Film review | The Graduation: Back-scratching ourselves to death

The Graduation is an achingly realistic parable about life under a creaking and corrupt society, where ethical compromise appears to be the only recourse to get anything resolved • 4/5

teodor_reljic
Teodor Reljic
1 May 2017, 11:44am
Bad education: Adrian Titieni and Maria Dragus in The Graduation – a subtle but cutting dissection of a society rife with corruption
Bad education: Adrian Titieni and Maria Dragus in The Graduation – a subtle but cutting dissection of a society rife with corruption
Superstar Romanian director Cristian Mungiu makes a triumphant return to the big screen following his defining – and Palme d’Or-winning – abortion drama 4 Months, 3 Weeks and 2 Days with The Graduation, a searing critique of corruption-rife Romanian society wrapped up in a tale of a father trying to do good by his daughter.

After 18-year-old student Eliza (Maria Drăguș) is sexually assaulted in the run up to an important exam, her fragile psychological estate runs the risk of losing her a prestigious scholarship for a UK university – which had previously been easily within reach, much to the delight of her father, the middle-aged doctor Romeo (Adrian Titieni). In fact, while Eliza begins to understandably see the scholarship as something of a secondary concern – and her mother, the wilting Magda (Lia Bugnar), understands her need to find psychological closure after the attack – Romeo will stop at nothing, including engaging in high-level corruption, to secure a high-enough grade for his daughter. 

Because for Romeo, this is more than just an exam. It signifies the possibility for his kin to reap something good out of the ashes of his generation’s dreams.

Fractured:  Titieni and Lia Bugnar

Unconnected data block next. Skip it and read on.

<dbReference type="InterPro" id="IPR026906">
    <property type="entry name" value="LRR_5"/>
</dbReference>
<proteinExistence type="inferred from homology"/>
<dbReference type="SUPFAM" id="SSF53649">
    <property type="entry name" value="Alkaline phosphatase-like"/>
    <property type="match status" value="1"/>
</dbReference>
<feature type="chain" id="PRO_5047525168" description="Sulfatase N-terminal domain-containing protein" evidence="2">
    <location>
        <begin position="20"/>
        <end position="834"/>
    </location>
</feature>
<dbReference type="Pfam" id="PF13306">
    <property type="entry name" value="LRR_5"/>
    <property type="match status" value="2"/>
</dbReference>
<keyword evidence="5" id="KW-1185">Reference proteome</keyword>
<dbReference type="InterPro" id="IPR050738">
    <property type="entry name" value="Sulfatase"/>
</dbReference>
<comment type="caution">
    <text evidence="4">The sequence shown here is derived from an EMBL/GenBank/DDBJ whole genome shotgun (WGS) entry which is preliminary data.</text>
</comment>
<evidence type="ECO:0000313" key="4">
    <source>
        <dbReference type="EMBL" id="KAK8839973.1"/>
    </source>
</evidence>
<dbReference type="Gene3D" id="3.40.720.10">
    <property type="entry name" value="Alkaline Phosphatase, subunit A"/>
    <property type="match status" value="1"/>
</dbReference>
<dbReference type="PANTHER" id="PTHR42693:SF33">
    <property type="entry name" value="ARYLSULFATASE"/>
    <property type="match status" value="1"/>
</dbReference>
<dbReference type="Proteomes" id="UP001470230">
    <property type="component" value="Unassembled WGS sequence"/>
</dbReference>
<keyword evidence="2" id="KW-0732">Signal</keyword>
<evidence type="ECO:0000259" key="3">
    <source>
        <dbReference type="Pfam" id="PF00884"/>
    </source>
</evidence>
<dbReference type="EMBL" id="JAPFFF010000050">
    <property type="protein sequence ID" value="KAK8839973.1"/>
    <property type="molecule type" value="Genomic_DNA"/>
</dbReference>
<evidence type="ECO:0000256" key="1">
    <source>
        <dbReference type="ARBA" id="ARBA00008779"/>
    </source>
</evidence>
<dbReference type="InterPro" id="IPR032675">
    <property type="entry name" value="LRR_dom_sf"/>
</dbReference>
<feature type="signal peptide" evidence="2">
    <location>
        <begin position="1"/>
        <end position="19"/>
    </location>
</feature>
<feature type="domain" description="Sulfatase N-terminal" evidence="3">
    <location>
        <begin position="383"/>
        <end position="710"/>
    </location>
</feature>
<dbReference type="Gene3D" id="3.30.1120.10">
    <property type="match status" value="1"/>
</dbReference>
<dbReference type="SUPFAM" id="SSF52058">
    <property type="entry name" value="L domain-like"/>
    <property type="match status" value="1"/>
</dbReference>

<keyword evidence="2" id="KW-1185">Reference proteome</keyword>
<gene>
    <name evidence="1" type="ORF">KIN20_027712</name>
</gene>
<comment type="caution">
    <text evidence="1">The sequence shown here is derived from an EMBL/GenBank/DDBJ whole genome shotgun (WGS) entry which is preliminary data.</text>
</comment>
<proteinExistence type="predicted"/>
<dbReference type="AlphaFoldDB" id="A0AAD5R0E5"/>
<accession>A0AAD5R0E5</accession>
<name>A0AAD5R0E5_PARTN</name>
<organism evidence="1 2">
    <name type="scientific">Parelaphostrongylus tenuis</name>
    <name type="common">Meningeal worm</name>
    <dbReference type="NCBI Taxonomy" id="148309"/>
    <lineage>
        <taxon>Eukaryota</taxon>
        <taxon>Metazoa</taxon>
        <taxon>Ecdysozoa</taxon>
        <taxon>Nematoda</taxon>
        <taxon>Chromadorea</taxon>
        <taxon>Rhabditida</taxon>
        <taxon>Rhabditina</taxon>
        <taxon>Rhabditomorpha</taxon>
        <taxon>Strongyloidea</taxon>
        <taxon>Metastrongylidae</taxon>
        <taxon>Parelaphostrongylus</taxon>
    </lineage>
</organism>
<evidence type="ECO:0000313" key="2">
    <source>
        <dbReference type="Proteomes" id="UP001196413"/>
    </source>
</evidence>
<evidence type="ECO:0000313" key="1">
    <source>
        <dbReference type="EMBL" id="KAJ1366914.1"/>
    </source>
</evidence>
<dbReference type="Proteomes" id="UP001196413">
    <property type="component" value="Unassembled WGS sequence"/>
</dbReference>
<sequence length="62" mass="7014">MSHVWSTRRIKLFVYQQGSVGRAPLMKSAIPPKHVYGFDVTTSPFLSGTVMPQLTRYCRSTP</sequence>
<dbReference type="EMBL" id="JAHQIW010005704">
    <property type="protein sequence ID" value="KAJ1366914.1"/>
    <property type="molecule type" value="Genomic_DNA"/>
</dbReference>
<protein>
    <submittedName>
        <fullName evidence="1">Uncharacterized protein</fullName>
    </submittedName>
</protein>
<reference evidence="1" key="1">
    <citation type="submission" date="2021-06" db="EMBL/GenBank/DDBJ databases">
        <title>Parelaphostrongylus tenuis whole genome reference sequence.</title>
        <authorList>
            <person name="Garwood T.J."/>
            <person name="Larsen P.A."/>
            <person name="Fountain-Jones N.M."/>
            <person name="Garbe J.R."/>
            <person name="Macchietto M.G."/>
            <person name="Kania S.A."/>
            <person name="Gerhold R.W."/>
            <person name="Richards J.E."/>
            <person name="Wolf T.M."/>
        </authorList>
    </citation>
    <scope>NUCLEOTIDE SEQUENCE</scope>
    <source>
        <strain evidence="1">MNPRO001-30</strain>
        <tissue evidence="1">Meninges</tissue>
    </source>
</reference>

Fractured: Titieni and Lia Bugnar
The film opens with a stone shattering a living room window, and an only slightly ruffled family questioning who it could have been before moving on with their lives. The living room looks pretty enough, and the family is certainly self-aware and cultivated – Romeo listens to classical music while driving to his mistress, the single mother Sandra (Mălina Manovici), in between his doctor’s rounds – but the external world is a grey and often squalid trudge – a construction zone whose completion is never quite in sight.

This tightly framed and searingly focused contrast of aspiration vs harsh reality is what gives The Graduation its brilliantly realised (and thoroughly pessimistic) downward spiral. The bleached out colour schemes aid  Mungiu in creating a world where hope lies out of reach... although significantly, making Eliza a radiant and fresh-faced blonde (despite her glow taking a few knocks after what happens) is a significant shift. 

The film does in fact offer a light at the end of the tunnel, though in some ways its also a challenge and a prayer: please, for the love of god, Romanian kids: do your best to make the country better.

The Graduation is an achingly realistic parable about life under a creaking and corrupt society, where ethical compromise appears to be the only recourse to get anything resolved. Cristian Mungiu’s film does suggest a glimmer of hope for the new generation, but the presented evidence nudges us to conclude that the contrary would make a likelier outcome. Despite its grim overtures, it still makes for a compelling and humane time at the movies.

teodor_reljic
Teodor Reljic is MaltaToday's culture editor and film critic. He joined t...